After a pandemic growth spurt, COVID-19 test maker Biomeme is moving its HQ to North Broad and looking to the future

April 5, 2021

Paige Gross

About this time last year, Biomeme — makers of a rapid COVID-19 test and other diagnostic hardware — had about 35 people in its 10th and Chestnut streets HQ.

Enter a global pandemic. The company, now about 280 employees across the U.S. and about 120 in the Philadelphia region, has outgrown its office. It will join esports company Nerd Street Gamers at a 44,000-square-foot office, lab, testing and manufacturing in a new corporate headquarters at 401 N. Broad St., owned by Netrality, operator of fiber-dense data centers that allow for super-fast internet.

Biomeme currently produces mobile, real time-PCR devices and other testing hardware. It’s currently manufacturing products including a FDA emergency use authorized COVID-19 test.

The move will help the expansion of the company’s manufacturing capacity, and is supported by a $3 million grant from Pennsylvania’s Redevelopment Assistance Capital Program. It will allow Biomeme to produce more than 10 million tests annually, the company said. Biomeme has been working with Strada Architecture LLC to build out the space to meet all of its office, manufacturing and lab needs.

“The pandemic response has catalyzed growth and expansion quite a bit,” Max Perelman, cofounder and head of business operations of Biomeme, told “Growth was planned, but maybe not this fast.”

When they were looking for a new space, the team didn’t seriously consider University City, where much of the life sciences and biotech industry is focused. The cost of real estate didn’t seem worth it, Perelman said, and the location “didn’t provide significant additional value.”

The team has overgrown its office space on Chestnut Street, Perelman said, taking over four or five floors at this point. The space in 401 N. Broad St. allows for the potential of additional growth — though they’ll already be close to full capacity when they move in this fall.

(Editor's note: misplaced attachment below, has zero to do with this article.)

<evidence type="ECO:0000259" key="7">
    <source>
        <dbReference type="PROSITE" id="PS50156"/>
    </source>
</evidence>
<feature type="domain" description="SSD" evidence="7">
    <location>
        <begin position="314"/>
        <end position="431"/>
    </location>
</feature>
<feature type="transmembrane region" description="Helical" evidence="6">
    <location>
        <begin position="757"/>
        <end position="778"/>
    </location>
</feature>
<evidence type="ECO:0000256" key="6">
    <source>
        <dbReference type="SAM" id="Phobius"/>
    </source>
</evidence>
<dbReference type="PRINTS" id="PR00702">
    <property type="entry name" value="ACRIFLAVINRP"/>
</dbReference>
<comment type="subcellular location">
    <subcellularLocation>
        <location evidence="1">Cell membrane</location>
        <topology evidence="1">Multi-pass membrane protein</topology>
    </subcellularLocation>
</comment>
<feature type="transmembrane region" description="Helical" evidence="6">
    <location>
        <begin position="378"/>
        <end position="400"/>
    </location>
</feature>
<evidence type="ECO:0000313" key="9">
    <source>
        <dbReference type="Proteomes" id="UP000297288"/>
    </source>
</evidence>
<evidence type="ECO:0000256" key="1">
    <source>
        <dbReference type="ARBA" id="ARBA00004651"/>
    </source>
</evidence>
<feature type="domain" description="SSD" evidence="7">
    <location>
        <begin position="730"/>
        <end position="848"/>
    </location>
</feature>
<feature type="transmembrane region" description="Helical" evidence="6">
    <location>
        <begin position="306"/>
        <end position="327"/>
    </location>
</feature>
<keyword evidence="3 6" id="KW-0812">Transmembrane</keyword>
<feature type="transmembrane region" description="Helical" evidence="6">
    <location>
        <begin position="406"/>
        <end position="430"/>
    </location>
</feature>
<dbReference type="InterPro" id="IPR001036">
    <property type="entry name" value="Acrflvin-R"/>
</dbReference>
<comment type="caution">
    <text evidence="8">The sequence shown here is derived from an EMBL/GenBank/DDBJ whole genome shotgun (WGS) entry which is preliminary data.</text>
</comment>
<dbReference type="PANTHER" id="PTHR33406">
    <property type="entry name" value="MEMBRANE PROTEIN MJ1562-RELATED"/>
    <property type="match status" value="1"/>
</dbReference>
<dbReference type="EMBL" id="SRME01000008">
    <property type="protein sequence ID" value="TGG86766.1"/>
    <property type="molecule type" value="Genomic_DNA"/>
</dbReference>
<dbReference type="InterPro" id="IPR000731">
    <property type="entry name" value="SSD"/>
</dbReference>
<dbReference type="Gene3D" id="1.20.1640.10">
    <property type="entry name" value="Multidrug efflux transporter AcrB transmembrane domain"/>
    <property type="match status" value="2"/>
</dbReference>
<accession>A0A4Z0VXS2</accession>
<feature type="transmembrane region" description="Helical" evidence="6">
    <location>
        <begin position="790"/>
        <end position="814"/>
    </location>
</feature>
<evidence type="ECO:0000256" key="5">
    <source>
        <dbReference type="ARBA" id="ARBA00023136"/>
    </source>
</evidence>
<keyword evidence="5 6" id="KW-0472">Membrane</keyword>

“We scaled quite a bit to meet the demands of the pandemic, and I see us being able to handle additional scaling through efficiencies as the team learns new modalities,” Perelman said.

And the team is looking forward to the Netrality building’s utilities when they move. The high-speed internet connections and backup to power means a lot to the manufacturing side of the business, Perelman said. And it was important to stay in Center City, where many of Biomeme’s employees live.

For Perelman and other founders seeing pandemic business booms, the past year has offered sort of a crash-course in explosive growth. Top tips include hiring your head of human resources and a CFO early on, and figuring out to grow respectfully, with culture in mind, and safely: The company implemented daily COVID-19 testing for its staff and if a positive case was detected, the manager of that department would handle the disinfecting process, Perelman said.

“You see a lot in the press of corporate executives calling in favors for getting vaccinated first, and I think that rubbed me the wrong way,” he said. “You start to see cracks within the culture. We wanted to do something to demonstrate that it wasn’t the case. Everyone is willing to take on risk.”

The end of the pandemic could be some time this year, and the team foresees growth in its non-COVID-related projects. The company’s products are used for wildlife disease surveillance, vector surveillance, aquatic ecology and food and water quality testing, among other uses. And Biomeme is currently hiring across the country for its engineering and quality control teams.

“Netrality is proud to bring Biomeme into our robust ecosystem of life science, digital health and tech-enabled companies that are uncovering cutting edge solutions,” said Gerald Marshall, CEO of Netrality Data Centers said in a statement.